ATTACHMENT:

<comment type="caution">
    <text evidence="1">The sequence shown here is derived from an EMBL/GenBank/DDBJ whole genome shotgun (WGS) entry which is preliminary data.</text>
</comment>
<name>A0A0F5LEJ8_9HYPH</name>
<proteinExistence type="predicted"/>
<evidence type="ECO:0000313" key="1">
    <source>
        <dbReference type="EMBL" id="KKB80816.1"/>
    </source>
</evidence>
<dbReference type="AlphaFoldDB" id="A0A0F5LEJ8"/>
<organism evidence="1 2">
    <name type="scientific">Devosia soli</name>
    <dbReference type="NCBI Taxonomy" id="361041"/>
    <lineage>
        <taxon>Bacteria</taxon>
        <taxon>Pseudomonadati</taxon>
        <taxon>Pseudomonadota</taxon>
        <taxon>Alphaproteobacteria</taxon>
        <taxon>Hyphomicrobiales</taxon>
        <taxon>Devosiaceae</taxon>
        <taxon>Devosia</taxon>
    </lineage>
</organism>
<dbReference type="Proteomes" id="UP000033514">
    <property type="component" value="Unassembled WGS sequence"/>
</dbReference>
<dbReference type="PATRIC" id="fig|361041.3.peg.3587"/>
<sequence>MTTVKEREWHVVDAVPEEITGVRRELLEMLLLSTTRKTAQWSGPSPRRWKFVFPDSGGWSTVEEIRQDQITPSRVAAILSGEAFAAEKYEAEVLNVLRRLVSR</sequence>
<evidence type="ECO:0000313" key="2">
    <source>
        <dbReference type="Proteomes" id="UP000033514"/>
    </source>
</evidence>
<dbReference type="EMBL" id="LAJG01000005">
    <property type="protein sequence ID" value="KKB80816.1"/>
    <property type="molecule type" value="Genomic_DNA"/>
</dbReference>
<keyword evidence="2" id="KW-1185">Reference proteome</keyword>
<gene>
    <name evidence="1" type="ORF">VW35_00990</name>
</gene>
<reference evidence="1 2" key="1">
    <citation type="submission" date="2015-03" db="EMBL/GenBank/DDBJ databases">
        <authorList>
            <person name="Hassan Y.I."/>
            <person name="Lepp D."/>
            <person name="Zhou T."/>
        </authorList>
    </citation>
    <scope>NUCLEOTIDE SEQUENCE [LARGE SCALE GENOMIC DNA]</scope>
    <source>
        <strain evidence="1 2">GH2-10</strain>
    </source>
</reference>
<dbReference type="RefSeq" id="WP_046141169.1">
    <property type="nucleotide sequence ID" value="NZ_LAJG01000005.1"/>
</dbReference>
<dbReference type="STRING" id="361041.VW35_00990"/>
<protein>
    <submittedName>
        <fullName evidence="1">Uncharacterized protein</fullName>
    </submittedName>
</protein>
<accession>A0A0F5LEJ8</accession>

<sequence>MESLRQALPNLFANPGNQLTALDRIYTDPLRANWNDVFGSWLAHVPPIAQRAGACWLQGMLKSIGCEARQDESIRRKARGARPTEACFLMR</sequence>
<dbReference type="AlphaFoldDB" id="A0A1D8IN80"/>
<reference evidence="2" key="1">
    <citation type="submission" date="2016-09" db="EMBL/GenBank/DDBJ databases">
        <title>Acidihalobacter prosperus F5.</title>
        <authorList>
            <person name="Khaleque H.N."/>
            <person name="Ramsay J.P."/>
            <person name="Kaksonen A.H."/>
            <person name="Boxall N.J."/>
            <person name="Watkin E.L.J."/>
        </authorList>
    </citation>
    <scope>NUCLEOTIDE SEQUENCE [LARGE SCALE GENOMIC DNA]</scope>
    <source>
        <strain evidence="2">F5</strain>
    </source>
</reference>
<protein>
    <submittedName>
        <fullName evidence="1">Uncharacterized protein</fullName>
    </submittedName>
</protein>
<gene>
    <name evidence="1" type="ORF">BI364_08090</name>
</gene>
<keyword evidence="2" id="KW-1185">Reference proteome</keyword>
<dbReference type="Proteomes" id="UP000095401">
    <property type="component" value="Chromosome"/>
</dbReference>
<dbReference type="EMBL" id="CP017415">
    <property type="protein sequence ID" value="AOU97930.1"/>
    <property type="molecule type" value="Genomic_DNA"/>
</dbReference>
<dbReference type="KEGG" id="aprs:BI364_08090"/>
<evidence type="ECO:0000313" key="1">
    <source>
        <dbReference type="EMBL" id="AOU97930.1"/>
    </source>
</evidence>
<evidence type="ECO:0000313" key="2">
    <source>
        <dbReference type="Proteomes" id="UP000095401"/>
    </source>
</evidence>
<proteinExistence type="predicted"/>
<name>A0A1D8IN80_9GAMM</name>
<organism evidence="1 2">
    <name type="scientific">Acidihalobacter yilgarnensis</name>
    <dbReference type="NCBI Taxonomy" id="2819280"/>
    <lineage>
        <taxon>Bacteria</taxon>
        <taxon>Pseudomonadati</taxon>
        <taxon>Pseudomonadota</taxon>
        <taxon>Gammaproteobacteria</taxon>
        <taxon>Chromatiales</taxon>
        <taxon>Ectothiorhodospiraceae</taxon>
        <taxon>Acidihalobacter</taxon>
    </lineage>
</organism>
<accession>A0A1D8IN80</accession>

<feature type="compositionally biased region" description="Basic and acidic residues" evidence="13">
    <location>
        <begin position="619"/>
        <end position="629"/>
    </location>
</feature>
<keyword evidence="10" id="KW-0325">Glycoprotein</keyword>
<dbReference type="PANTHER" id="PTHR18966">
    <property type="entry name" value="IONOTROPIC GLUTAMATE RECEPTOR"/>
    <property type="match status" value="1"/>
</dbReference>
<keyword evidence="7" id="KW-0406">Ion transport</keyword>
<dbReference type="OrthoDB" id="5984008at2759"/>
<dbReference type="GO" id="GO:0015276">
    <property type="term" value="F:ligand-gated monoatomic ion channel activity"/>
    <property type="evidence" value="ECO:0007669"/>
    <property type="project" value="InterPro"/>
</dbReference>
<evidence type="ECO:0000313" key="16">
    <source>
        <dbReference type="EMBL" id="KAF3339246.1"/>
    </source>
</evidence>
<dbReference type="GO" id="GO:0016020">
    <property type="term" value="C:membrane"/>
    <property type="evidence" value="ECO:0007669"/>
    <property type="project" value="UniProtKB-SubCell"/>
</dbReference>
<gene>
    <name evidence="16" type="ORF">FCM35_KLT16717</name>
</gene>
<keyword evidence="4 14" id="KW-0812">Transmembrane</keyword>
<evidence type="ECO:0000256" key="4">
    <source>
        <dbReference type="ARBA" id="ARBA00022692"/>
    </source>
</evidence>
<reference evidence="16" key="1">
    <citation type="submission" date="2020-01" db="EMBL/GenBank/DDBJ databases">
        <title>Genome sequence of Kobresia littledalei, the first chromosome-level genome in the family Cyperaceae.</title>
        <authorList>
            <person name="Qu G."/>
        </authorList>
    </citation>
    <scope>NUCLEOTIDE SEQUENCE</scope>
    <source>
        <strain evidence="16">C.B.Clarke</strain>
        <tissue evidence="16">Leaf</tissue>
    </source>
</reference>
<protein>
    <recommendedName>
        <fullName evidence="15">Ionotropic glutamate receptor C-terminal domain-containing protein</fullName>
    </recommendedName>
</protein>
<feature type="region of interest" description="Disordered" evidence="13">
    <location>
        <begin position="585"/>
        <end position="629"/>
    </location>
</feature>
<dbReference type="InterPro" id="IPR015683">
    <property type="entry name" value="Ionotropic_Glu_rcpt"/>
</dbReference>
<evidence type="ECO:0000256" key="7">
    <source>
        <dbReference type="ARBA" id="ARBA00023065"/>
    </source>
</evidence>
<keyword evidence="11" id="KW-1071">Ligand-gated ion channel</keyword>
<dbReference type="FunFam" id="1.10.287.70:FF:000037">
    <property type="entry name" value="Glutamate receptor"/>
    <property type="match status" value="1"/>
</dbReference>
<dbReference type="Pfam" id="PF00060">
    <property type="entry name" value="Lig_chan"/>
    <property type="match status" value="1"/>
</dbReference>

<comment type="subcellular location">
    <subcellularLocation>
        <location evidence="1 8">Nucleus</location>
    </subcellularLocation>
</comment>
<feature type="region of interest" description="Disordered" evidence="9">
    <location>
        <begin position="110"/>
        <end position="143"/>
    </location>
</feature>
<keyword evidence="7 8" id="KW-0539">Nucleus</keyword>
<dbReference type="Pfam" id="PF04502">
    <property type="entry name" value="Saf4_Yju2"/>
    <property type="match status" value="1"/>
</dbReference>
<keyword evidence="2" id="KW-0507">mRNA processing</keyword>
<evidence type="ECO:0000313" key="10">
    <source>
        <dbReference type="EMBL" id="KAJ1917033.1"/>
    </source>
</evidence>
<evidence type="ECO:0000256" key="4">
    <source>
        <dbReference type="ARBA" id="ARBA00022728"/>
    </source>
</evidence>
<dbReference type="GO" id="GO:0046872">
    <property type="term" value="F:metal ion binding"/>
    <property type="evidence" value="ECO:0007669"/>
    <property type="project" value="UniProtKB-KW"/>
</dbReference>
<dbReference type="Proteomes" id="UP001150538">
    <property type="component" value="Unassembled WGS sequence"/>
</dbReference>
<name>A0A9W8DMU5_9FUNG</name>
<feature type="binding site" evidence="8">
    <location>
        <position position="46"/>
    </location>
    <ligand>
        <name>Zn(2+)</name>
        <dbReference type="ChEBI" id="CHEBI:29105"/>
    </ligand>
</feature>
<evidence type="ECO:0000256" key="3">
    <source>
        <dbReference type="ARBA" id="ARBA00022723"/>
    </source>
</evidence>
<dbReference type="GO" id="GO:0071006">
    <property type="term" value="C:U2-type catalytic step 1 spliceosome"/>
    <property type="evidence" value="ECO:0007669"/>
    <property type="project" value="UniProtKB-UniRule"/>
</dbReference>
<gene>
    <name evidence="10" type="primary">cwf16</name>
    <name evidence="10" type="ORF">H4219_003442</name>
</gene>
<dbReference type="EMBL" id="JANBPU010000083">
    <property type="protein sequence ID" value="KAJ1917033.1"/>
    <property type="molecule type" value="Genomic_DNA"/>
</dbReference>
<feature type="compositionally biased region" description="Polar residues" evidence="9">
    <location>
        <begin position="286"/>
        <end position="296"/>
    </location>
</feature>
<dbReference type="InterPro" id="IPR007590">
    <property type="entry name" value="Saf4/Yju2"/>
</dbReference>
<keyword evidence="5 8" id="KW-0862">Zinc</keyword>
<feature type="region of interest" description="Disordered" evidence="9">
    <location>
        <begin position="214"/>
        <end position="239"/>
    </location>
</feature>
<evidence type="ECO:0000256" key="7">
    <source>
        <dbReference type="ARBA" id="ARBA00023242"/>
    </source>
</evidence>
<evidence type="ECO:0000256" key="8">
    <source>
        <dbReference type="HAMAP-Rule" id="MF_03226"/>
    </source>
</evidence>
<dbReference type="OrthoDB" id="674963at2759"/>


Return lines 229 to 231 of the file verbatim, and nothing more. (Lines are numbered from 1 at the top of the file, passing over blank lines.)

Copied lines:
        <dbReference type="ARBA" id="ARBA00022728"/>
    </source>
</evidence>